Police in South Florida plan to interrogate a potential witness to a fatal stabbing: Amazon’s Alexa smart speaker app.
Last week, the South Florida SunSentinel reported that police in Hallandale Beach issued a search warrant for anything recorded by two devices – an Echo and Echo Dot – found in the apartment where a woman who was arguing with her boyfriend was killed in July.
Police have accused Adam Reechard Crespo of murdering his girlfriend, Silvia Galva.
When police arrived at the apartment, they found Galva in one of the bedrooms in Crespo’s condo. She was bleeding to death from a stab wound in her chest, as Crespo tried to stanch the bleeding and save her life. Police also found the spear that, as Crespo told them, he had pulled from her chest: a spear with a 12-inch, double-sided blade.
Crespo says that Galva had been drinking, and that he’d tried to kick her out of the bedroom, but she resisted, grabbing onto the spear – at the foot of the bed – for leverage. He says he kept pulling, without turning around, until he heard a snap. That’s when the spear she was holding onto snapped and impaled her, police said.
A friend of Galva’s was in the condo at the time and told police that she’d heard arguing coming from the bedroom but couldn’t make out the details of the fight.
That’s where Alexa comes in. The voice assistant, which runs in Amazon’s Echo smart speakers, waits for its trigger word – the default is “Alexa,” though owners can change it to “Amazon,” “Computer” or “Echo” – and then starts to listen for commands. In other words, it begins to record.
This isn’t the first time that police have looked to Echo recordings to help solve crimes. In 2015, Arkansas police tried to get data from an Echo that they found at the murder scene after a man was strangled in a hot tub.
The murder suspect, James Andrew Bates, pleaded not guilty to the murder of Victor Parris Collins and wound up handing over the Echo recordings.
Whatever Alexa recorded, it wasn’t conclusive evidence of a murder. Benton County Prosecutor Nathan Smith said that the evidence could have supported more than one reasonable explanation for the death, and the charges against Bates were dropped in November 2017.
Investigators again went after Echo recordings a year ago, when they were working on the case of a double homicide: two women had been murdered in a New Hampshire home on the same day. A New Hampshire man, Timothy Verrill, was charged with two counts of first-degree murder in the fatal stabbings. The case was declared a mistrial on Thursday, but his indictments still stand, so he could be tried again.
In the case of Galva’s stabbing death in Florida, police reportedly justified probable cause for a warrant by saying that Amazon servers may help them get to the bottom of whether or not she was murdered:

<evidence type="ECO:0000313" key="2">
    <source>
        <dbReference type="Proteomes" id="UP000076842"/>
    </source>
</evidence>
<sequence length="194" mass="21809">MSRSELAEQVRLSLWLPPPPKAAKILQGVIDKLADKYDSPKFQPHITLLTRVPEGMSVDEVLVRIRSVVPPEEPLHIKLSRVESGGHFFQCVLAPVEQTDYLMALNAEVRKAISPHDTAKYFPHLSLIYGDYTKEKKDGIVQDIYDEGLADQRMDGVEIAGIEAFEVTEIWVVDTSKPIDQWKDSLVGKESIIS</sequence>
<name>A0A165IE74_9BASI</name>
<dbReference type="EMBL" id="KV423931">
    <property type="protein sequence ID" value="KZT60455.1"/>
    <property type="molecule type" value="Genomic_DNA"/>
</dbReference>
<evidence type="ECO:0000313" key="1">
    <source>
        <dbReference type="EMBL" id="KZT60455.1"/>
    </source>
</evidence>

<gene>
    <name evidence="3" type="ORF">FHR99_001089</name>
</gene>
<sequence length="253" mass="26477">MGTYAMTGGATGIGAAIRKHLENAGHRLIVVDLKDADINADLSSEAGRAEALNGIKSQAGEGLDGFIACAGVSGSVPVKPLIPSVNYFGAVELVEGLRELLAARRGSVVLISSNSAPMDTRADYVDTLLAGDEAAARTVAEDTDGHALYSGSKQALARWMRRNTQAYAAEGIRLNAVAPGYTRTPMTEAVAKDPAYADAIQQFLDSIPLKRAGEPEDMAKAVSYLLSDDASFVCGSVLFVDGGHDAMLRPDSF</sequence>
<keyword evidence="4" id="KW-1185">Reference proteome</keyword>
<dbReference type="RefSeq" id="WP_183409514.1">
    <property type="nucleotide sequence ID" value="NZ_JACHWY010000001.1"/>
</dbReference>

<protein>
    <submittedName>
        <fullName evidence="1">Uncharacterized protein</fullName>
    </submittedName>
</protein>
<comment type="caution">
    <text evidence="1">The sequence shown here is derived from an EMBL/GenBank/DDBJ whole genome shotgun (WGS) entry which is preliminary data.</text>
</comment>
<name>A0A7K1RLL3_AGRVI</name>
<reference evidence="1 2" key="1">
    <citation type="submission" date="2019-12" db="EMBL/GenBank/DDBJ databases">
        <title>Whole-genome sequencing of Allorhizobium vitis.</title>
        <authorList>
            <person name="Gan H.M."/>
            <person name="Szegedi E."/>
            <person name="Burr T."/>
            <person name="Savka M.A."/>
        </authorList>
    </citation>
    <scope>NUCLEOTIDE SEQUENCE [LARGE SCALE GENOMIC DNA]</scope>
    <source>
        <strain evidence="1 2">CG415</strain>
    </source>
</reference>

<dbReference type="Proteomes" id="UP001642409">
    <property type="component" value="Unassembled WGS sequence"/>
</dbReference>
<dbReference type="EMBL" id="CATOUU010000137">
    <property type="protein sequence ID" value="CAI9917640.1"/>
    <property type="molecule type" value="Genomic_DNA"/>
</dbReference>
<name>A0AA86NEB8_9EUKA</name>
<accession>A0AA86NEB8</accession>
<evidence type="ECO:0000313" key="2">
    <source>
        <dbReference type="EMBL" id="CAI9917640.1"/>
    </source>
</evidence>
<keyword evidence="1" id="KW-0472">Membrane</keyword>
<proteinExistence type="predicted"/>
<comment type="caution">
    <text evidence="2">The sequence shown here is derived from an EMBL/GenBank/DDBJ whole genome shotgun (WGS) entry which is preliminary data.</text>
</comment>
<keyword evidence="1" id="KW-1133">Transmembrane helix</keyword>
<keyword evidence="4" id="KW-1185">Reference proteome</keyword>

It is believed that evidence of crimes, audio recordings capturing the attack on victim Silvia Crespo that occurred in the main bedroom […] may be found on the server maintained by or for Amazon.
While such requests have raised legal wrangling in other criminal investigations, that wasn’t the case in this one. Princeton University professor Jonathan Mayer, who served as chief technologist of the Federal Communications Commission (FCC) Enforcement Bureau, told the Washington Post that from a legal perspective, this one’s straightforward:
Law enforcement can access smart-speaker recordings after obtaining a search warrant.
The SunSentinel reported on Thursday that Amazon had turned over multiple recordings, but at that time, neither the company, police, nor the State Attorney’s Office were ready to say what was on them. Hallandale Beach Police Department spokesman Sgt. Pedro Abut:
We did receive recordings, and we are in the process of analyzing the information that was sent to us.
Amazon spokesman Leigh Nakanishi told the news outlet that Echo devices only record short bursts of speech:
By default, Echo devices are designed to detect only your chosen wake word.
Nakanishi said that Echo speakers only begin to listen and record after they hear their wake word. If the speakers in the bedroom didn’t hear a wake word, or if somebody pressed the mute button, they’re as likely as a brick to record anything.
No audio is stored or sent to the cloud unless the device detects the wake word.
3 comments on “Police interrogate Alexa for clues in fatal spear-stabbing”
Does mean if you’re being attacked and see a smart device in the room you might want to fit the wake word into what you’re saying… although a smart criminal might spot it and delete the recording – but does that remove all evidence of it?
Police should have a court warrant for anything like this – as with accessing medical or bank records. There should be no access just on the authority of the police. This case appears to have a warrant.
Unlikely but not impossible this will yield anything. More common is Alexa as an alibi – suspect themselves offers up records/recordings which prove they were in their home at the time an offence occurred miles away. Could this be faked is an interesting tech question?
The police don’t need a warrant…
These are Amazon servers–all they need to do is wait until someone finds the recordings unattended and shared to the public.